Czech Republic


At the close of World War I, the Czechs and Slovaks of the former Austro-Hungarian Empire merged to form Czechoslovakia. During the interwar years, having rejected a federal system, the new country's predominantly Czech leaders were frequently preoccupied with meeting the increasingly strident demands of other ethnic minorities within the republic, most notably the Slovaks, the Sudeten Germans, and the Ruthenians (Ukrainians). On the eve of World War II, Nazi Germany occupied the territory that today comprises the Czech Republic and Slovakia became an independent state allied with Germany. After the war, a reunited but truncated Czechoslovakia (less Ruthenia) fell within the Soviet sphere of influence. In 1968, an invasion by Warsaw Pact troops ended the efforts of the country's leaders to liberalize communist rule and create "socialism with a human face," ushering in a period of repression known as "normalization." The peaceful "Velvet Revolution" swept the Communist Party from power at the end of 1989 and inaugurated a return to democratic rule and a market economy. On 1 January 1993, the country underwent a nonviolent "velvet divorce" into its two national components, the Czech Republic and Slovakia. The Czech Republic joined NATO in 1999 and the European Union in 2004.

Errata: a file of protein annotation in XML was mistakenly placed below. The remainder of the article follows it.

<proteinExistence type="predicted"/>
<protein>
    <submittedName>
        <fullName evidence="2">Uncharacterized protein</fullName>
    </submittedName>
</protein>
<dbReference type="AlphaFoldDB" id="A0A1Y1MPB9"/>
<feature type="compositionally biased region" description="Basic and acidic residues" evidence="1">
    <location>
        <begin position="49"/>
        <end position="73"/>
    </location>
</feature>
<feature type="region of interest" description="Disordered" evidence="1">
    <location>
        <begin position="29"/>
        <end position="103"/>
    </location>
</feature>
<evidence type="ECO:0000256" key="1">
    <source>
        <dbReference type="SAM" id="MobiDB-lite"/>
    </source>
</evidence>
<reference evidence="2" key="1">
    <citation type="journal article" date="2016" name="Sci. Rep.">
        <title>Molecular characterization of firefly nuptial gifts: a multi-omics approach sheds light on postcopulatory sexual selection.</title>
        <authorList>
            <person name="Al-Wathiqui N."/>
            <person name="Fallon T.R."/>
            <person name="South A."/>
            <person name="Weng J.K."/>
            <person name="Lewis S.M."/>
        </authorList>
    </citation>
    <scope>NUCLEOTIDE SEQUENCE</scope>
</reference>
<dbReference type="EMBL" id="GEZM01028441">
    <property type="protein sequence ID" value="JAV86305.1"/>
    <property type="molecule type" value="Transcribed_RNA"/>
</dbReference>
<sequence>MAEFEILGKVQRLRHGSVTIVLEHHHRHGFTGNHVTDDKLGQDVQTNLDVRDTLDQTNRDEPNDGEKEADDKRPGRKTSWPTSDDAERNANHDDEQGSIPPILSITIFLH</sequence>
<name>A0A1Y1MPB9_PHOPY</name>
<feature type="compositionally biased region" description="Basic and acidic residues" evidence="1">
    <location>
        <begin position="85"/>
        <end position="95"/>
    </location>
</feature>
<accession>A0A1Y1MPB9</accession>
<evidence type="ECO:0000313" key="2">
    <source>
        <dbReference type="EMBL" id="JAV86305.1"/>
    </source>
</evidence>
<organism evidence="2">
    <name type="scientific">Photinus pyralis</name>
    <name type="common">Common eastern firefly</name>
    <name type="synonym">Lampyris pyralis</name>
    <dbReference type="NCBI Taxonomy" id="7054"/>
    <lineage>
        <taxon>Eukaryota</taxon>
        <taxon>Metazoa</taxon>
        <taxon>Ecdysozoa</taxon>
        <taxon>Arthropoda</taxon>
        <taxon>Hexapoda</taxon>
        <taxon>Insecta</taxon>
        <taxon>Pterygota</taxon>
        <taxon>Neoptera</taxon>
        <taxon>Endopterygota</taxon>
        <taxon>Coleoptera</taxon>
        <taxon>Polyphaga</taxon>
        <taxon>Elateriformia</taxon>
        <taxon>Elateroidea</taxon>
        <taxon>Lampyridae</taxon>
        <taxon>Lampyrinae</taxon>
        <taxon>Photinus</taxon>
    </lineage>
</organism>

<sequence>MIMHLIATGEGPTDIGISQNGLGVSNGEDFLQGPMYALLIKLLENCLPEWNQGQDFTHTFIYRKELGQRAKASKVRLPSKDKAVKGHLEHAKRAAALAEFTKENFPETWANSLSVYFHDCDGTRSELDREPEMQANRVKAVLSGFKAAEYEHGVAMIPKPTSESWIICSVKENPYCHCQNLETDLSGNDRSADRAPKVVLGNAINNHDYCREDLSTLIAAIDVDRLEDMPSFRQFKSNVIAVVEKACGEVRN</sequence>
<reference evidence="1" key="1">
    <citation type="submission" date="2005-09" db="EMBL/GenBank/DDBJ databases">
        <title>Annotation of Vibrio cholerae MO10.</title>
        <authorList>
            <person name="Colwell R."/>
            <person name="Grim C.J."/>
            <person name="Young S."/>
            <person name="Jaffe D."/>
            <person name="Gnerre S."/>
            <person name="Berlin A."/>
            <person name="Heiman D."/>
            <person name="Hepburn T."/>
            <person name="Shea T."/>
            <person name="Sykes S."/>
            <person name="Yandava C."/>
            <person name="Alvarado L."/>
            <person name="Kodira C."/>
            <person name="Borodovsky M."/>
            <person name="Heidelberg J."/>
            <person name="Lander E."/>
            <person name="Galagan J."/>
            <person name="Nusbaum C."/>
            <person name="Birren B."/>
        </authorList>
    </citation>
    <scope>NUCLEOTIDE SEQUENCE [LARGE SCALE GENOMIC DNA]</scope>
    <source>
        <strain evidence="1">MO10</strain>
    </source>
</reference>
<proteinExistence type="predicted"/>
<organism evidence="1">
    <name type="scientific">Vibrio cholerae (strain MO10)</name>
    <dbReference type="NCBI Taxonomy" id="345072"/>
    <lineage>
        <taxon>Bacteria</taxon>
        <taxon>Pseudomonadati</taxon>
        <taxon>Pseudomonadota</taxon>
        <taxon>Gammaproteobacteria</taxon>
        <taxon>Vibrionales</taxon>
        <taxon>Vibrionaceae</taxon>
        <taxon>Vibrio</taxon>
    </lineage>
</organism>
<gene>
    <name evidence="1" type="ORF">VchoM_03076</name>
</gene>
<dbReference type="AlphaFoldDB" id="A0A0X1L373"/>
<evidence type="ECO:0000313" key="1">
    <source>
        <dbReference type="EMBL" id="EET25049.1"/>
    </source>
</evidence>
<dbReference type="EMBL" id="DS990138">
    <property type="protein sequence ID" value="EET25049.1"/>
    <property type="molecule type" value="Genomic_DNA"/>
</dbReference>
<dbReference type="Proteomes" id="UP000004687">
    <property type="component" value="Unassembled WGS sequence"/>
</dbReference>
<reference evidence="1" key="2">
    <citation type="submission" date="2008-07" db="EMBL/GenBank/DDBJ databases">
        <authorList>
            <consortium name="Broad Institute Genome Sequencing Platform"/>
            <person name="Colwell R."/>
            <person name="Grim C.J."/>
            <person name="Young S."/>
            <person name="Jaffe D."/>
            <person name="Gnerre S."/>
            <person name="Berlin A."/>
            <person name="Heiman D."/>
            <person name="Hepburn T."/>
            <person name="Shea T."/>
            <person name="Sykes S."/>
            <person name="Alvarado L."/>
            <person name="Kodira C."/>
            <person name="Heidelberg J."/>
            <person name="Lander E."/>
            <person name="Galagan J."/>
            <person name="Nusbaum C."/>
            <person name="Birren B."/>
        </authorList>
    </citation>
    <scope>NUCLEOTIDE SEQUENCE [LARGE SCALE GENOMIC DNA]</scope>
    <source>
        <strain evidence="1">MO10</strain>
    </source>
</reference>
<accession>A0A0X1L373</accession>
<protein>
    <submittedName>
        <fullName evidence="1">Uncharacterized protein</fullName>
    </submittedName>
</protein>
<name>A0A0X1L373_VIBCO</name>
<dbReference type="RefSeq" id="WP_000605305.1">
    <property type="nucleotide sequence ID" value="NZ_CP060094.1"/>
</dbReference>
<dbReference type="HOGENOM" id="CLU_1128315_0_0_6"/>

Other Information

Natural Resources

hard coal, soft coal, kaolin, clay, graphite, timber

Land Use

arable land: 40.12%
permanent crops: 0.96%
other: 58.92% (2011)


10,627,448 (July 2014 est.)
country comparison to the world: 83

Ethnic Groups

Czech 64.3%, Moravian 5%, Slovak 1.4%, other 1.8%, unspecified 27.5% (2011 est.)


Roman Catholic 10.4%, Protestant (includes Czech Brethren and Hussite) 1.1%, other and unspecified 54%, none 34.5% (2011 est.)


Czech 95.4%, Slovak 1.6%, other 3% (2011 census)


definition: NA
total population: 99%
male: 99%
female: 99% (2011 est.)



Government Type

parliamentary democracy


1 January 1993 (Czechoslovakia split into the Czech Republic and Slovakia); note - although 1 January is the day the Czech Republic came into being, the Czechs commemorate 28 October 1918, the day the former Czechoslovakia declared its independence from t

National Holiday

Czechoslovak Founding Day, 28 October (1918)